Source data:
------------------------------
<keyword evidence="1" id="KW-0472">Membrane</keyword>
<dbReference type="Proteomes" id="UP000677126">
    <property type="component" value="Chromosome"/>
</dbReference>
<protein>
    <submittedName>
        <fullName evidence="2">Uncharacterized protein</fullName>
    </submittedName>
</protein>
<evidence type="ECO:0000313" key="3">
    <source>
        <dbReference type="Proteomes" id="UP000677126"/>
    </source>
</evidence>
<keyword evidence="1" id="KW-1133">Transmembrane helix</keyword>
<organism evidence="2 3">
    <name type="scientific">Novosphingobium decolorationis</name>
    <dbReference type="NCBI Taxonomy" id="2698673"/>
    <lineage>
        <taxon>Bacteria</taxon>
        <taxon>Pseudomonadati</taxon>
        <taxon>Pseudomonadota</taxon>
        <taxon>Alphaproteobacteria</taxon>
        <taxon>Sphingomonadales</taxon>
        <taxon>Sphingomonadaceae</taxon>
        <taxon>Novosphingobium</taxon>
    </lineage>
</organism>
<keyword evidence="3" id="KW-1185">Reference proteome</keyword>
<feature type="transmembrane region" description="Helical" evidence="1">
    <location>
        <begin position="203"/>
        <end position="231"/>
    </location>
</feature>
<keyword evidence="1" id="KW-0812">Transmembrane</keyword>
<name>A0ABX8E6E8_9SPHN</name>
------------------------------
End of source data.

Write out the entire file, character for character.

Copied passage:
<keyword evidence="1" id="KW-0472">Membrane</keyword>
<dbReference type="Proteomes" id="UP000677126">
    <property type="component" value="Chromosome"/>
</dbReference>
<protein>
    <submittedName>
        <fullName evidence="2">Uncharacterized protein</fullName>
    </submittedName>
</protein>
<evidence type="ECO:0000313" key="3">
    <source>
        <dbReference type="Proteomes" id="UP000677126"/>
    </source>
</evidence>
<keyword evidence="1" id="KW-1133">Transmembrane helix</keyword>
<organism evidence="2 3">
    <name type="scientific">Novosphingobium decolorationis</name>
    <dbReference type="NCBI Taxonomy" id="2698673"/>
    <lineage>
        <taxon>Bacteria</taxon>
        <taxon>Pseudomonadati</taxon>
        <taxon>Pseudomonadota</taxon>
        <taxon>Alphaproteobacteria</taxon>
        <taxon>Sphingomonadales</taxon>
        <taxon>Sphingomonadaceae</taxon>
        <taxon>Novosphingobium</taxon>
    </lineage>
</organism>
<keyword evidence="3" id="KW-1185">Reference proteome</keyword>
<feature type="transmembrane region" description="Helical" evidence="1">
    <location>
        <begin position="203"/>
        <end position="231"/>
    </location>
</feature>
<keyword evidence="1" id="KW-0812">Transmembrane</keyword>
<name>A0ABX8E6E8_9SPHN</name>